February 18, 2017
Agencies: Portland Police Bureau Oregon
Cause of death: Shooting
Last updated: over 4 years ago
New details emerged Sunday about Chance David Baker, the young man shot and killed by a Portland police officer Saturday after a confrontation in the parking lot of the Union Station Plaza. He had been arrested on burglary charges in the past but was working to get his life together. Longtime friends said they had no idea what compelled him to publicly brandish a newly purchased pellet gun, the action that led to his death.
Police said Sunday that the officer who shot Baker was Sgt. Nicholas Goodman, who is on administrative leave pending an investigation. This is the second fatal shooting in his career. The 14-year veteran officer also killed a 48-year-old Portland man in 2008, which was ruled a justifiable homicide by then-Attorney General Steven Rowe.
“He used to walk my sister home and he would walk me everywhere because he thought that a girl should never walk alone at night,” Ahmed said, referring to her sister Hamdia, a University of Southern Maine student who recently made headlines for her advocacy on behalf of Portland’s immigrant community.
Witnesses at the scene said Baker seemed intoxicated. Ahmed said Baker was a “crazy drunk” but had no mental illness that she knew of.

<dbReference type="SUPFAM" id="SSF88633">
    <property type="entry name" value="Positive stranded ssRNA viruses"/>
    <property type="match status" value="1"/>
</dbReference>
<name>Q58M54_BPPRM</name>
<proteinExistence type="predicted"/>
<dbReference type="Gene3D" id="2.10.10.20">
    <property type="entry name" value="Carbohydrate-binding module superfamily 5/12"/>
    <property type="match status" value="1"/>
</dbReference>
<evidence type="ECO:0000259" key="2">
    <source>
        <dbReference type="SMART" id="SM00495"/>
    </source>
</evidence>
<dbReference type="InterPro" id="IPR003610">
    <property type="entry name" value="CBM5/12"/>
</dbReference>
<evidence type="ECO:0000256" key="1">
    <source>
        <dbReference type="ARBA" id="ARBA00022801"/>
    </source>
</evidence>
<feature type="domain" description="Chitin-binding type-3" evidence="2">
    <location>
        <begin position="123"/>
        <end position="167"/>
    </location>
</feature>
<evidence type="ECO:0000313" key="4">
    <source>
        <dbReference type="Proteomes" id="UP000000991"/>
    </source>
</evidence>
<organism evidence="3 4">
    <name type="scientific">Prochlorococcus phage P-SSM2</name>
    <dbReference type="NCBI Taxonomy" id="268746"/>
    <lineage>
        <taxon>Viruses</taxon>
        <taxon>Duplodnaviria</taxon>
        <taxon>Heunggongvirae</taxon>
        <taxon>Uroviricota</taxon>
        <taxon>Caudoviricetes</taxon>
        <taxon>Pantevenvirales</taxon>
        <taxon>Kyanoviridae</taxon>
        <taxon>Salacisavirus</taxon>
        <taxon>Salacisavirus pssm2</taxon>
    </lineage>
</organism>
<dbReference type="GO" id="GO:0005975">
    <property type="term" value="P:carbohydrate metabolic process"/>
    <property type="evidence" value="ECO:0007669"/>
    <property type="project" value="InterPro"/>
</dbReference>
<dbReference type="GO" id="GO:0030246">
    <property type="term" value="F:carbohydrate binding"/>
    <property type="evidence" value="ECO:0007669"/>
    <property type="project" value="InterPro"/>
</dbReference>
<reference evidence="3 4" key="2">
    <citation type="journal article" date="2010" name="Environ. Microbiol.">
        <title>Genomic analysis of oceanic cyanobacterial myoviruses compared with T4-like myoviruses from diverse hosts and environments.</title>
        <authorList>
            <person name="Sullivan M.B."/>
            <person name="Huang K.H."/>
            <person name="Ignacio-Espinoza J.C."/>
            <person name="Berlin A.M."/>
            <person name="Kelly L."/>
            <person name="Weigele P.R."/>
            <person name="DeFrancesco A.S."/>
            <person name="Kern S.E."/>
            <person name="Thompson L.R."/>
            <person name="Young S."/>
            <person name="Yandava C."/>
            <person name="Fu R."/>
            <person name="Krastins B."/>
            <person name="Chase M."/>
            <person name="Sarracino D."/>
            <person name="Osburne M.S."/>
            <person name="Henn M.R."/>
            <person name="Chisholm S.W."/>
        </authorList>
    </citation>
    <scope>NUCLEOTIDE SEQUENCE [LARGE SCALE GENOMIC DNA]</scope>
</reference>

He had shared few details about his past, she said, and was “a very private person” who shied away from social media. She knew he was not in touch with his family back in Iowa, but did not know why.
An aunt of Baker said Sunday that his family had not heard from him for six or seven years, since he left the Shenandoah, Iowa, home where he lived with his mother.
“He was a well-raised kid. That is about all I can tell you,” the aunt, who lives in Glenwood, Iowa, said in a telephone interview Sunday. She asked not to be identified. She said the family assumes that Baker was carrying some identification because police were in touch fairly soon after the shooting took place.
The fatal police shooting was justified, according to the Maine Attorney General’s Office on March 6, 2018.